Friends of the Supergrid and Desertec are understating the need for new technologies for a supergrid

I sent this note to Eddie O'Connor today, in response to his April 8 blog post on the UK Feed in Tariff. I like his thinking on that issue, but I think his supergrid advocacy has been trying to sweep a few inconvenient truths under the carpet, as you can see from the comment I posted to Eddie's blog today:

Thanks for the clarity of this post. You see the financial issues very clearly. I have concerns about your supergrid vision however. 

Through FOSG, you have been saying there are no technical reasons that a supergrid could not be built starting today. I do not think that is correct.and you saying that is actually slowing the approach of the day when a supergrid will be built. We need three things we don't have today to build a supergrid:

1) underground conductors that are capable of rapid repair, and can carry 30 GW;
2) HVDC circuit breakers capable of working on these lines;
3) voltage standardization

As you know Eddie, I have really out-of-the box ideas on 30 GW rapidly repairable underground conductors, elpipes (www.elpipe.com) which combine features of a pipeline, a train and a power line. More recently I invented a novel electromechanical HVDC circuit breaker (www.ballisticbreaker.com) which will be capable of protecting a 30 GW elpipe. In order for a supergrid to be built, we need such high capacity circuit breakers to be cheap enough to install hundreds of them for a European Supergrid. Low-loss DC circuit breakers that are also less expensive than ABB's approach to create a hybrid breaker based on power electronics will be needed, whether the supergrid is based on overhead lines, gas insulated lines (GIL) or elpipes.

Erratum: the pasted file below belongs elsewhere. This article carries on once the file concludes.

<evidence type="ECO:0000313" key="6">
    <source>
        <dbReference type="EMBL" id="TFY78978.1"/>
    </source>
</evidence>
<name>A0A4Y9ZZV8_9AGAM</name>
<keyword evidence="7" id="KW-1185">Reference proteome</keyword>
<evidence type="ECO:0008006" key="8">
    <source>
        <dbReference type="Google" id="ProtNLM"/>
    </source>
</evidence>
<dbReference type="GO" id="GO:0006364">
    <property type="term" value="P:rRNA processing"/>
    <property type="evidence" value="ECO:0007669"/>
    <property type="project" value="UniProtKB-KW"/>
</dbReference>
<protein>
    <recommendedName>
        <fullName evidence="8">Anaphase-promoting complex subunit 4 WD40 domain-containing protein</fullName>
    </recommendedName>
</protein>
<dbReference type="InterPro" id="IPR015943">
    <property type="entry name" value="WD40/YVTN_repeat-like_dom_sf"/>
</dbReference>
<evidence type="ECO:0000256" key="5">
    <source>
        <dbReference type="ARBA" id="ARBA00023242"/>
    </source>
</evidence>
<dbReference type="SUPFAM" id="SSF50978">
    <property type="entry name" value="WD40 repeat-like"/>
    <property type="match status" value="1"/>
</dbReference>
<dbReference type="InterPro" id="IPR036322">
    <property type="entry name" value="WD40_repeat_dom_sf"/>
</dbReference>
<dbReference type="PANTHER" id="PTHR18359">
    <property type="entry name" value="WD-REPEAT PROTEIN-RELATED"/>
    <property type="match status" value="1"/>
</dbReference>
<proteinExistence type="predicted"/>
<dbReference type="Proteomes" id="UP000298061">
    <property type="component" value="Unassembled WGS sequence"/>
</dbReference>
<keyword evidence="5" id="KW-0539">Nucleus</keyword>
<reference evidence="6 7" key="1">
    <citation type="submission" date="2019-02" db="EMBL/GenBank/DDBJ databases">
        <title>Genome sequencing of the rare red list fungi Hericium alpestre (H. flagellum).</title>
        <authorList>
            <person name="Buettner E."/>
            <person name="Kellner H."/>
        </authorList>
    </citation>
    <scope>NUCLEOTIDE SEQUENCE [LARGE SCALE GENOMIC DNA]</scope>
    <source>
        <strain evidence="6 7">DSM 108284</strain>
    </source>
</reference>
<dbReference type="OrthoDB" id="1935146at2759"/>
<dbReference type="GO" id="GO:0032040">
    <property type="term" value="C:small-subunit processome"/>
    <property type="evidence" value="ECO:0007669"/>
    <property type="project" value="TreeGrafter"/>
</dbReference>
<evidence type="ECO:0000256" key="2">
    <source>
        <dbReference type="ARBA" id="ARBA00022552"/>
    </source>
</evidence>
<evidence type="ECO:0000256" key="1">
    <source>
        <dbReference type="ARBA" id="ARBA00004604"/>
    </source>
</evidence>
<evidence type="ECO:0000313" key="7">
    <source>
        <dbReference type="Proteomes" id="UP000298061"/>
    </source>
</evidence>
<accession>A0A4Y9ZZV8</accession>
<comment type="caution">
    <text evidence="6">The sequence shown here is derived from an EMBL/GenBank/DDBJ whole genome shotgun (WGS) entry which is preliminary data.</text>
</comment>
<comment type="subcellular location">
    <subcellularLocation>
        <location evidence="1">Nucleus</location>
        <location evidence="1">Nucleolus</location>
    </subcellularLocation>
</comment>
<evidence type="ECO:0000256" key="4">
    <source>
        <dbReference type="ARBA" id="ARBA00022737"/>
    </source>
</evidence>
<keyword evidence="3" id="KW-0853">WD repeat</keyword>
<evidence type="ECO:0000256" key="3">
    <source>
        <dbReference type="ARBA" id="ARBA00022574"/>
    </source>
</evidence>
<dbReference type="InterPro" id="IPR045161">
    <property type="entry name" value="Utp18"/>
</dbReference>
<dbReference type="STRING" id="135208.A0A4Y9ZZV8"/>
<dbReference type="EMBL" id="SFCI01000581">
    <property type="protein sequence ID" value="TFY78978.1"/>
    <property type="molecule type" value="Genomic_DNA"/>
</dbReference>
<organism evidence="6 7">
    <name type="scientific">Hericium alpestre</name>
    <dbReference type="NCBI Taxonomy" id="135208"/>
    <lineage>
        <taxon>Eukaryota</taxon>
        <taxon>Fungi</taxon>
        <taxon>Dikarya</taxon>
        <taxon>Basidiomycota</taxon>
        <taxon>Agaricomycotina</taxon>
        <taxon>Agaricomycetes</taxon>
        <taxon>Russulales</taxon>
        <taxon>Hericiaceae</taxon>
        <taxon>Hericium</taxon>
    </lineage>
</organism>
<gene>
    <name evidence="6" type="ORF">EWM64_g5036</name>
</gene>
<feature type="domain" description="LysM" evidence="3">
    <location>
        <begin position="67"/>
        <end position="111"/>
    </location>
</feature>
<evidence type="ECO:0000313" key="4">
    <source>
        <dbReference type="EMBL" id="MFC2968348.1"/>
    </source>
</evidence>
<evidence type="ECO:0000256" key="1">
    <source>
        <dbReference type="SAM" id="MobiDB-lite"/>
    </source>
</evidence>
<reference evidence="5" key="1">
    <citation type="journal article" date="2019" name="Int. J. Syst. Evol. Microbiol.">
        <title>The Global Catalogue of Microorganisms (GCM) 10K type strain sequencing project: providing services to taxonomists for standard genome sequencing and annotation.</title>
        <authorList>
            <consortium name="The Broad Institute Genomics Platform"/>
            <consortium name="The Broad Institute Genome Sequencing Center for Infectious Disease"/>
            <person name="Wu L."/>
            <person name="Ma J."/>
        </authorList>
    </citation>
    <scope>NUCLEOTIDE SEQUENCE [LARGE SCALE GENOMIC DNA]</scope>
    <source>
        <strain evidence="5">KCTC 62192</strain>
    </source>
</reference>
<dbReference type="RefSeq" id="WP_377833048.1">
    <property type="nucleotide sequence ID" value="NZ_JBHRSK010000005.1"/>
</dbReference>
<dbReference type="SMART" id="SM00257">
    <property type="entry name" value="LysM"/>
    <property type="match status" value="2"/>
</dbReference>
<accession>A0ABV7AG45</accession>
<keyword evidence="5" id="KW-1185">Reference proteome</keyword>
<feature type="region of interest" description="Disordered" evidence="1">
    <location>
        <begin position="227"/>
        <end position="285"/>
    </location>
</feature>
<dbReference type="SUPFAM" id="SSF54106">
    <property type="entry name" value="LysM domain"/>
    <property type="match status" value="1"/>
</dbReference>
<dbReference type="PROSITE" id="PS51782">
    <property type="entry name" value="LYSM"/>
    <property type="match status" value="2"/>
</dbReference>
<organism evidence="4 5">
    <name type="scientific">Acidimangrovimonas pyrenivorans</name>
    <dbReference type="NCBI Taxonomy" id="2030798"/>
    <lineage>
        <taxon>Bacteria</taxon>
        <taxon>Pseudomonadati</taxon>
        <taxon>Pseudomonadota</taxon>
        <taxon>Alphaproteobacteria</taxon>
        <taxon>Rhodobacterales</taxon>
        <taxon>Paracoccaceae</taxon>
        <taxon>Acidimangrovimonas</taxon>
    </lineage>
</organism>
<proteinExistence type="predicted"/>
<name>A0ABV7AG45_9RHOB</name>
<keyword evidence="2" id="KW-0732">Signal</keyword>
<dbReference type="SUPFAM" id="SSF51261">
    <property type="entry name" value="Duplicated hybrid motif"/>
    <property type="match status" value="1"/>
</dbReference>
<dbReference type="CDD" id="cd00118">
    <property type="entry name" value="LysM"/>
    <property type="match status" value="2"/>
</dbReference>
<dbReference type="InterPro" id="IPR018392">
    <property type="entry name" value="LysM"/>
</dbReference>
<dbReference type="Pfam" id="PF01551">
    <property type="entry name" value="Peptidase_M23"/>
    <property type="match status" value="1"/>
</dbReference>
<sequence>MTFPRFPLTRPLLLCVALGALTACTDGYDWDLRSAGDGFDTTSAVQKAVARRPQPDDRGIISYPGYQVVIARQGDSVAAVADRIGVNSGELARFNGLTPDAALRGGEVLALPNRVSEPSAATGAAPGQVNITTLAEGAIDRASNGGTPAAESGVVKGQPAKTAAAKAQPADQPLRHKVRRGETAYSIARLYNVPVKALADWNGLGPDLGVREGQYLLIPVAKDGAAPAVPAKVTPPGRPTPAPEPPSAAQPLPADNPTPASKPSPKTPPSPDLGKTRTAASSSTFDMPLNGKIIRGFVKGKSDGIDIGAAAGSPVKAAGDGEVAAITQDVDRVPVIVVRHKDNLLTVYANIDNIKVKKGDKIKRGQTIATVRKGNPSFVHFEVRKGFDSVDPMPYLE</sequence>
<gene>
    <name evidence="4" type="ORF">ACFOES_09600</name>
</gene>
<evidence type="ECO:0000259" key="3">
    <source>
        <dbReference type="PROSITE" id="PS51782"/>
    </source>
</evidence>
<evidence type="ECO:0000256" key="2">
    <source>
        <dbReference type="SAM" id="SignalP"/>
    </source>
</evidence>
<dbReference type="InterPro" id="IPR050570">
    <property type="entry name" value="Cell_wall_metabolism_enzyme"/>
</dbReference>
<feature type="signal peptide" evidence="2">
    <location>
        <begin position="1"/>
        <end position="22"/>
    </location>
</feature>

By saying that all  technical problems have been solved, you are suppressing vital research that can solve the last remaining technical problems (the ones I have been focusing on). I have presented my technologies to the world in my two PCT patent applications. I have found some backing for the medium voltage DC version of my Ballistic Breaker, but none so far for the HVDC application. So, I'll be able to build a growing company that will eventually be able to make my voice heard by Prime Ministers, as yours is heard today. But that is inefficient for our shared goal of having a viable supergrid in 50 years. I can deliver a workable elpipe in five years for $35 million, but the starting point for that research has been delayed by two years since I first brought my elpipe concept to you. For God's sake man, can you not see the importance of my idea? talk to me.

This is my latest attempt to reach out to Eddie O'Connor. I find it odd that he has never acknowledged any of my attempts to communicate with him. It is similarly odd that Eddie has never acknowledged the link of his supergrid vision back to Gragor Czisch; instead, in one of his speeches  he mentions that the idea "came out of Kassels University." That was Gregor; still a living breathing supergrid activist who you have never agreed to meet. And so too is it with me! Why Eddie? Are you more concerned with creating the Supergrid, or with being the "Father of the Supergrid?" Tease those drives apart; they are incompatible.

When FOSG was founded, I made this public plea for FOSG to work with Peter Meisen of Global Energy Network Institute (GENI) and with Gregor Czisch. Later on, I suggested a Eurasia-Africa supergrid, again suggesting that FOSG work with others and criticizing FOSG, Desertec and others for putting out misleading European Supergrid sketches, showing far fewer connections than would actually be needed with current transmission technology: Subsea cables have a maximum capacity of 2.2 GW, and are very expensive compared to overhead lines or elpipes, and are very difficult and expensive to repair. Overhead lines are strongly opposed politically. The sooner we begin prototype development on elpipes, the sooner we can have a supergrid. Will you help or hinder this, Eddie?

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